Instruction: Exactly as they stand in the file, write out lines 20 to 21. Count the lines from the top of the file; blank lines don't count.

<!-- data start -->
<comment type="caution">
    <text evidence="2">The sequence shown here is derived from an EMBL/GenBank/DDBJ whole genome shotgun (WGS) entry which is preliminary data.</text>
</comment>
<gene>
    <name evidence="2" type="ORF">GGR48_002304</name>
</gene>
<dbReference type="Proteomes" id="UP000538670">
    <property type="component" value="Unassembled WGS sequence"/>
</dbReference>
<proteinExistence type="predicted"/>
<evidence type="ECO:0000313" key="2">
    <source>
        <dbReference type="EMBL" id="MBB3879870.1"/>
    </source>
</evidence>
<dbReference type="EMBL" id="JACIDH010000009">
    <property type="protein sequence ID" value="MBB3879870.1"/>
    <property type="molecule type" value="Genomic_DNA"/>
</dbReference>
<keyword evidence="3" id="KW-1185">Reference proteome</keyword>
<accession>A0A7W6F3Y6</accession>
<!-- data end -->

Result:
<keyword evidence="3" id="KW-1185">Reference proteome</keyword>
<accession>A0A7W6F3Y6</accession>